Stanhope seeks to regulate alcohol consumption in homes

| 28 Sep 2011 | 02:54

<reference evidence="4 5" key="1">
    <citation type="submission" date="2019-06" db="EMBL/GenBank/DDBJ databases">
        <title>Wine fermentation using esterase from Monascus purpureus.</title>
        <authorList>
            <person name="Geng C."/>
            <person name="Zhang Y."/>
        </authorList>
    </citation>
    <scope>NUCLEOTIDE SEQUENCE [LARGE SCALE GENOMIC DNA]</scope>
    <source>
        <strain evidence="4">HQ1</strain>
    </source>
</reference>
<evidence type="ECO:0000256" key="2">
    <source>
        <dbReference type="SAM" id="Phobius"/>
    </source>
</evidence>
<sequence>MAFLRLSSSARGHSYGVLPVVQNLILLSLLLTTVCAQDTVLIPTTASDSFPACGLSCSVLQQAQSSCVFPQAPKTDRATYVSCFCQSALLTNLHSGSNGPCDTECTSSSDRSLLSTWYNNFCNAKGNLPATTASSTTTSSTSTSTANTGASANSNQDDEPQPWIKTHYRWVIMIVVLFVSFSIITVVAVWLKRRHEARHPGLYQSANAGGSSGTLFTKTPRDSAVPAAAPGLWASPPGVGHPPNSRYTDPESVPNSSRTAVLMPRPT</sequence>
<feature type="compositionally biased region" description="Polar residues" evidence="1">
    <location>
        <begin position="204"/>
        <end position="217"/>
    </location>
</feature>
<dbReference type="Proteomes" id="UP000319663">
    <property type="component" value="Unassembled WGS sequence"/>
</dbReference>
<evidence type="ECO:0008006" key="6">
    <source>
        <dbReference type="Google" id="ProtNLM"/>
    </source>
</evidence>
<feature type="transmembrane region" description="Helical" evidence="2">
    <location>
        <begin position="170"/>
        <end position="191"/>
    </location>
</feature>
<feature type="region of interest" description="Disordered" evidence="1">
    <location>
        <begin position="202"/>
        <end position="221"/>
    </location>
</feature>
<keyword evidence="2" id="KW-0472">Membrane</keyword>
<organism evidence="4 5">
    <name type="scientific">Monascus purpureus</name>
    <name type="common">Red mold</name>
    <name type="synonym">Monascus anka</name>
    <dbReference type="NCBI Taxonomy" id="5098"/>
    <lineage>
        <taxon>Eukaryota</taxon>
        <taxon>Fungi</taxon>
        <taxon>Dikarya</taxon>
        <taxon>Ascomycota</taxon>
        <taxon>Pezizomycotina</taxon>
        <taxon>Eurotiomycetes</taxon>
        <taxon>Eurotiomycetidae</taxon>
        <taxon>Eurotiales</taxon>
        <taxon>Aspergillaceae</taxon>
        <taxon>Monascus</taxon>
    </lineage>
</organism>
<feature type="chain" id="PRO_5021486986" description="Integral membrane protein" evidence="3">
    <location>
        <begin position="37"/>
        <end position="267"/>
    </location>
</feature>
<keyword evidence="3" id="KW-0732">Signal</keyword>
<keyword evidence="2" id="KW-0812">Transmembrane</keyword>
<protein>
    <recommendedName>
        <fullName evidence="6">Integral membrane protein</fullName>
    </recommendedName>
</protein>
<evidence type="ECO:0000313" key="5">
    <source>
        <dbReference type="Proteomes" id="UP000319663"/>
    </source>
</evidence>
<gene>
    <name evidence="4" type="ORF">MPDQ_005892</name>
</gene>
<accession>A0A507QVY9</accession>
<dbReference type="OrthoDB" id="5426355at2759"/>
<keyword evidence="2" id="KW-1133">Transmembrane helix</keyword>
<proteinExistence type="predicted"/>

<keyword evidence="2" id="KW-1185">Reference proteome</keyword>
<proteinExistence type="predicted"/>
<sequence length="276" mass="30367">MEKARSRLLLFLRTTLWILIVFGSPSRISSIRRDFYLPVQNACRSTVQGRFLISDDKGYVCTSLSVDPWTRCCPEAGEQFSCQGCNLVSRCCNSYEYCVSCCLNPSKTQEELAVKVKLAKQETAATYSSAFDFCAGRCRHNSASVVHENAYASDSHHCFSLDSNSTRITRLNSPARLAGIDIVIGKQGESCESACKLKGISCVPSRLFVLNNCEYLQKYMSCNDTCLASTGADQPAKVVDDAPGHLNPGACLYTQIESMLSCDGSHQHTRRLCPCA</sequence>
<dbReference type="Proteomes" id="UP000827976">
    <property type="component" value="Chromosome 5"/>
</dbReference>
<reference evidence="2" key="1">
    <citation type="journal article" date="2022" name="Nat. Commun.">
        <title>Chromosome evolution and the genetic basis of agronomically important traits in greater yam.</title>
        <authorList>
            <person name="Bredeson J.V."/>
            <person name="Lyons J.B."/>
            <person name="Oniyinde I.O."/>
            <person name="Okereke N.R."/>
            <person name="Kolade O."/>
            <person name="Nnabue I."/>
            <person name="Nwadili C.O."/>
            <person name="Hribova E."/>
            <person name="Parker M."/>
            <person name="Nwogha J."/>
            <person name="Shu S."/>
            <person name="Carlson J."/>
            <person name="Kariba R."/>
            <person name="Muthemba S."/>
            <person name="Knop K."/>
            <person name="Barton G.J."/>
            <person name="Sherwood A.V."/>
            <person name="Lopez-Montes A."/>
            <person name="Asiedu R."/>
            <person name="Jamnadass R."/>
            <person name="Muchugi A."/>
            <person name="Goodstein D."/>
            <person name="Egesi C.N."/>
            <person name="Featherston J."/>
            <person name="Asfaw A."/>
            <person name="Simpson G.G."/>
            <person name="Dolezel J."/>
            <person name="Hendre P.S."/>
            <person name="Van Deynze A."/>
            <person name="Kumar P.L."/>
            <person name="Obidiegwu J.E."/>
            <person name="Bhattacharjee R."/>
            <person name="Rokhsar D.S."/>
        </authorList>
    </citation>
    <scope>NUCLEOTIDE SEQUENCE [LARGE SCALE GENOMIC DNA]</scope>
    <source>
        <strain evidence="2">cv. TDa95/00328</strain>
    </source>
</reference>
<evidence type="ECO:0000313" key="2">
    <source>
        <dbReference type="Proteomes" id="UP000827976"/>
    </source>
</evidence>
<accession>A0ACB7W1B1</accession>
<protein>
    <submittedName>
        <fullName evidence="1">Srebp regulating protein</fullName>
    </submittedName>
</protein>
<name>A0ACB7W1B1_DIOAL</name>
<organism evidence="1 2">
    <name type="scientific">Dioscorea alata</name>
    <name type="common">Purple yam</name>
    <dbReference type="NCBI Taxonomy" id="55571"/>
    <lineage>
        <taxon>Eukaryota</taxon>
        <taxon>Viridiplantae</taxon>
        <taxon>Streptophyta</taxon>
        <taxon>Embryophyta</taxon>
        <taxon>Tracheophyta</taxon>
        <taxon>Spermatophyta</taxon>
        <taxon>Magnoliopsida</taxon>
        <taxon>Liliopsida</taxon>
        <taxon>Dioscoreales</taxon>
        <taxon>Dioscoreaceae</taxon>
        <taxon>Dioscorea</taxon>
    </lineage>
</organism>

STANHOPE - No one spoke when Mayor Diana Kuncken opened the floor to the public during the Aug. 30 borough meeting, but when the council voted 3-4 with Kuncken casting the deciding vote to adopt on first reading an ordinance to "prohibit the unauthorized possession and consumption of alcoholic beverages by under aged persons on private property," a voice from the audience was heard saying, "Welcome to America." The ordinance would allow police officers to enter a private residence to issue summonses to under aged drinkers and any adults present at the time. According to supporters of the measure, the ordinance does not interfere with parental rights but is aimed to curtail underage drinking parties, and it would be an important enforcement tool for the local police department. The law would not prohibit use of alcohol in connection with a religion observance, ceremony nor does it prohibit possession by one who is "engaged in the performance of employment." It also excludes those involved in the preparation of food while enrolled in a culinary arts or hotel management course. If adopted, the ordinance calls for fines of $250 for the first offense and $350 for any subsequent offense as well as the suspension or postponement of a juvenile's driver's license for up to six months. "What's important is the message from the borough, the message to the youth of the community that under aged drinking is not tolerated. It's dangerous, and that's why we have these laws in place," said Stanhope Police Chief Steve Pittigher, who attended the meeting to answer the council's questions. Councilman Brian Murphy, who supported the measure, said he understood citizens' apprehension but dismissed those concerns by explaining that the proposed regulation is constitutional. "I believe the concern is there might be a violation of our rights, and about what authority this is giving to the police department. But the things that protect us are the constitutions n the constitution of New Jersey and the constitution of the United States. No ordinance can infringe upon that." Stanhope is the latest municipality to look at giving police a wider latitude in combating under age drinking. Several other towns throughout Sussex County have adopted similar measures in part because of lobbying by the Newton-based group Coalition for healthy and Safe Families. "This vote was an introduction to an ordinance, and I would like to see it go to the meeting in September when there is a public hearing," said the mayor when contacted after the meeting. "I have in the past made comments about my concerns, and I still have those concerns, but I would like this taken to the next step. I would like to give the public an opportunity to speak." The proposed legislation is scheduled for public debate before the council makes its final decision on Sept. 27.